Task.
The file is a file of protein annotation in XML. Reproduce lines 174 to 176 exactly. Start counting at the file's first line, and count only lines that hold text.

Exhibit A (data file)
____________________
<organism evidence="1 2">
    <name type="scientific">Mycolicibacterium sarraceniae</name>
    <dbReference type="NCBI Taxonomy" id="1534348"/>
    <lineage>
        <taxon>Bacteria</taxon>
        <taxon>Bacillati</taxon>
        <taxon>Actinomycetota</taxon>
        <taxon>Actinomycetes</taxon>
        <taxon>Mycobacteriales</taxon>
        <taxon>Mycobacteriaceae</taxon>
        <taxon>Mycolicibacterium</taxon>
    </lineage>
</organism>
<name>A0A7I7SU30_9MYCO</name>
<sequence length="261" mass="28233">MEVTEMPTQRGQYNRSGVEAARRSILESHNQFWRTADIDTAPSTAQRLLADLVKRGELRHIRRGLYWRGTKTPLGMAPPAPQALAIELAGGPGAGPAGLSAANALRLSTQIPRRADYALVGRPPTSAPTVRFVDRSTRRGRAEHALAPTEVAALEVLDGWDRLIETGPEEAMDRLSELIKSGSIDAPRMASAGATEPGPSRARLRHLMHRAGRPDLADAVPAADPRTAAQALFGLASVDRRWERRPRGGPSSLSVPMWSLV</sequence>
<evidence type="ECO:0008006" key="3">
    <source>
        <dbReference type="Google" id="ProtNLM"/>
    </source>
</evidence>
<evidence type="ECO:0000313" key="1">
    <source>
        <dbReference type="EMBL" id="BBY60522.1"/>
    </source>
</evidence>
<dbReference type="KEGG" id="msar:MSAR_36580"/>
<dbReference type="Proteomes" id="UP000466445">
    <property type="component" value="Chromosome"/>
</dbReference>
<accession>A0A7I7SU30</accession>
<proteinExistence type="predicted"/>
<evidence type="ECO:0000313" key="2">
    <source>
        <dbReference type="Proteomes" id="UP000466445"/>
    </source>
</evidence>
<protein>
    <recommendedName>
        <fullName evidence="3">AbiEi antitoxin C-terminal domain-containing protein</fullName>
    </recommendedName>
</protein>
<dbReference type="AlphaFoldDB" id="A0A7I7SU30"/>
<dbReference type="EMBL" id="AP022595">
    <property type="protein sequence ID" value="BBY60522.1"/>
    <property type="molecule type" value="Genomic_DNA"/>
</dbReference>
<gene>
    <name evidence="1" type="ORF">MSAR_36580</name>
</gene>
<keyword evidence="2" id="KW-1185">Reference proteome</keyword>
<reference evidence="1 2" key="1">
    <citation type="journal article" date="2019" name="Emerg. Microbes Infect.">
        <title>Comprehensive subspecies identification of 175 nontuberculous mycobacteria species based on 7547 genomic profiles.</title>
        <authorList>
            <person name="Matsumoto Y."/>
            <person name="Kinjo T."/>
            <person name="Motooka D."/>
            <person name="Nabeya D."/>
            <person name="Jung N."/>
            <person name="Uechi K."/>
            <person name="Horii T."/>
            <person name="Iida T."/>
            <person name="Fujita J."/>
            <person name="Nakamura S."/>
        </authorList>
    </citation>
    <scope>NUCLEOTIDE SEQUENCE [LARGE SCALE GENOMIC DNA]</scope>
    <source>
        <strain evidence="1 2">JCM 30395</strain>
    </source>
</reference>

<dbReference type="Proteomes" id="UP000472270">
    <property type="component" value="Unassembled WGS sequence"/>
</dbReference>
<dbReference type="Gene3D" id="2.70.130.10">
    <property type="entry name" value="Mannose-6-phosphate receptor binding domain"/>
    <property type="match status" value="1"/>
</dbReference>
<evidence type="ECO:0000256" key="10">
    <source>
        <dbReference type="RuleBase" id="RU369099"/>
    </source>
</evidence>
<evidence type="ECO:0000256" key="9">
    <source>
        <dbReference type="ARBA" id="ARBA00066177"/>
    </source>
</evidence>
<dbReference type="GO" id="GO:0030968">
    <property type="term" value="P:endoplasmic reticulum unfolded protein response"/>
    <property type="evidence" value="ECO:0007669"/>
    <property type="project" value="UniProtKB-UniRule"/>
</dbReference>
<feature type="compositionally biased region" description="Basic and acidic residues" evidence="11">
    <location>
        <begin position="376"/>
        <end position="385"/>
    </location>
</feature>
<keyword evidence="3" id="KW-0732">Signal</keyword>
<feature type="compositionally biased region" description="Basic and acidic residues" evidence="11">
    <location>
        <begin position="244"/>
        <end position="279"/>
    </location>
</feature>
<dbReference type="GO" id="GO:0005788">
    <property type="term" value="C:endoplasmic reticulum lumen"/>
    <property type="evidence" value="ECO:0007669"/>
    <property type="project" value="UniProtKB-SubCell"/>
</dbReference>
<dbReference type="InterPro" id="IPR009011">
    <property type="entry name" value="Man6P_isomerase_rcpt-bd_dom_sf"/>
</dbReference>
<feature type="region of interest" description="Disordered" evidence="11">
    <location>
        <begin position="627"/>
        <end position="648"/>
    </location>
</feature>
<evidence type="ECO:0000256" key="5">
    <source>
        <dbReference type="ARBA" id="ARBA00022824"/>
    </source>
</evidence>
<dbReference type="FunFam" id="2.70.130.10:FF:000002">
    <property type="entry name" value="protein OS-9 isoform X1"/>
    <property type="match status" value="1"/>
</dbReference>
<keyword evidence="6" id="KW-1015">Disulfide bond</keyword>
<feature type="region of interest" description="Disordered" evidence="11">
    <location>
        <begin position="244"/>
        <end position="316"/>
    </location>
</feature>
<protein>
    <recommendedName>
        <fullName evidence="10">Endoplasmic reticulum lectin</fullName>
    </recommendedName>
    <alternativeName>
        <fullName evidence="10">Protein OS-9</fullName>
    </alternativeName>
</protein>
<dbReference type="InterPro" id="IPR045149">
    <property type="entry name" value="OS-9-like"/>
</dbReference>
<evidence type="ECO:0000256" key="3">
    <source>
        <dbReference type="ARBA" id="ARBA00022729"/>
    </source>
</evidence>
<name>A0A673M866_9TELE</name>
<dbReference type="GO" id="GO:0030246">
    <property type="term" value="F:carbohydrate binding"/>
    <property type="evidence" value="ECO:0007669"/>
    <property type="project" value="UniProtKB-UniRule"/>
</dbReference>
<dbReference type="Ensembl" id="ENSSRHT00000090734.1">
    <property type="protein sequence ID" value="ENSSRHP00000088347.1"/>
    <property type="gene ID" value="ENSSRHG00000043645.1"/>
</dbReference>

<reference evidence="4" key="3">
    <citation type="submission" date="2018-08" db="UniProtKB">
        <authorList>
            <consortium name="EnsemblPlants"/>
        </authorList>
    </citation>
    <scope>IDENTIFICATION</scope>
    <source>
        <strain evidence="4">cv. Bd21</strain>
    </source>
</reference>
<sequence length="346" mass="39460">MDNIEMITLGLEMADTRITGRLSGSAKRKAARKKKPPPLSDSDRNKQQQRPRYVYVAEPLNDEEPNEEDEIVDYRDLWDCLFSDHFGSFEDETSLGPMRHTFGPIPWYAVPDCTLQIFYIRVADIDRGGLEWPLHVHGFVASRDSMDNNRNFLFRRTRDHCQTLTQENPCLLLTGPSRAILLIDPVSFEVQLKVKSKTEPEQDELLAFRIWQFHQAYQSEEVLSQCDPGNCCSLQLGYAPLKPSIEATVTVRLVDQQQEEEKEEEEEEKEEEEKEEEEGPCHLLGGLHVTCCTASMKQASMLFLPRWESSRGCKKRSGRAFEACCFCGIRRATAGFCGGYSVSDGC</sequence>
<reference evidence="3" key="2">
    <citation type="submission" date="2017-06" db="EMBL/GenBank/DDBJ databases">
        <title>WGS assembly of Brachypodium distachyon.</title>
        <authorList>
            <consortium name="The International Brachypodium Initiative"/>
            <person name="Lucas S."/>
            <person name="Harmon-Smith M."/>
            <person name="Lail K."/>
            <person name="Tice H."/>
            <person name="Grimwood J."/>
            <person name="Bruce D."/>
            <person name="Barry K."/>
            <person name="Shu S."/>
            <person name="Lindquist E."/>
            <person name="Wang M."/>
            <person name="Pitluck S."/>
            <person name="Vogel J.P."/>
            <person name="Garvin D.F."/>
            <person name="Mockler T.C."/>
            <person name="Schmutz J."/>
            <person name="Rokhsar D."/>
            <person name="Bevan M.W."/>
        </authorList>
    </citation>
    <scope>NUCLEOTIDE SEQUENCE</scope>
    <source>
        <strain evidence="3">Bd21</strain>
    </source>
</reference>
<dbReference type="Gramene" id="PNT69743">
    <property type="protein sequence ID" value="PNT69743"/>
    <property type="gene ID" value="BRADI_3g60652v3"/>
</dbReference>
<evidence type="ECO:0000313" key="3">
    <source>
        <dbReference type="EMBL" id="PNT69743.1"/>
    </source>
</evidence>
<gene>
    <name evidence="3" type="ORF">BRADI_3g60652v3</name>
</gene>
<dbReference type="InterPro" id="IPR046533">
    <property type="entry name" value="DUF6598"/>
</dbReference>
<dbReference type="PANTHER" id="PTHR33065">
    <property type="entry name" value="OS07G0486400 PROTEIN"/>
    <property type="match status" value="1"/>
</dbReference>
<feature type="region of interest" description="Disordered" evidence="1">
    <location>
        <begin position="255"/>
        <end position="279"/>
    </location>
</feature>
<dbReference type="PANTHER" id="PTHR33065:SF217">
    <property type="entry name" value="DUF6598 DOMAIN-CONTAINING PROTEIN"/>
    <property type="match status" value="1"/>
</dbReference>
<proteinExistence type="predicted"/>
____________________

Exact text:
<sequence length="346" mass="39460">MDNIEMITLGLEMADTRITGRLSGSAKRKAARKKKPPPLSDSDRNKQQQRPRYVYVAEPLNDEEPNEEDEIVDYRDLWDCLFSDHFGSFEDETSLGPMRHTFGPIPWYAVPDCTLQIFYIRVADIDRGGLEWPLHVHGFVASRDSMDNNRNFLFRRTRDHCQTLTQENPCLLLTGPSRAILLIDPVSFEVQLKVKSKTEPEQDELLAFRIWQFHQAYQSEEVLSQCDPGNCCSLQLGYAPLKPSIEATVTVRLVDQQQEEEKEEEEEEKEEEEKEEEEGPCHLLGGLHVTCCTASMKQASMLFLPRWESSRGCKKRSGRAFEACCFCGIRRATAGFCGGYSVSDGC</sequence>
<reference evidence="3" key="2">
    <citation type="submission" date="2017-06" db="EMBL/GenBank/DDBJ databases">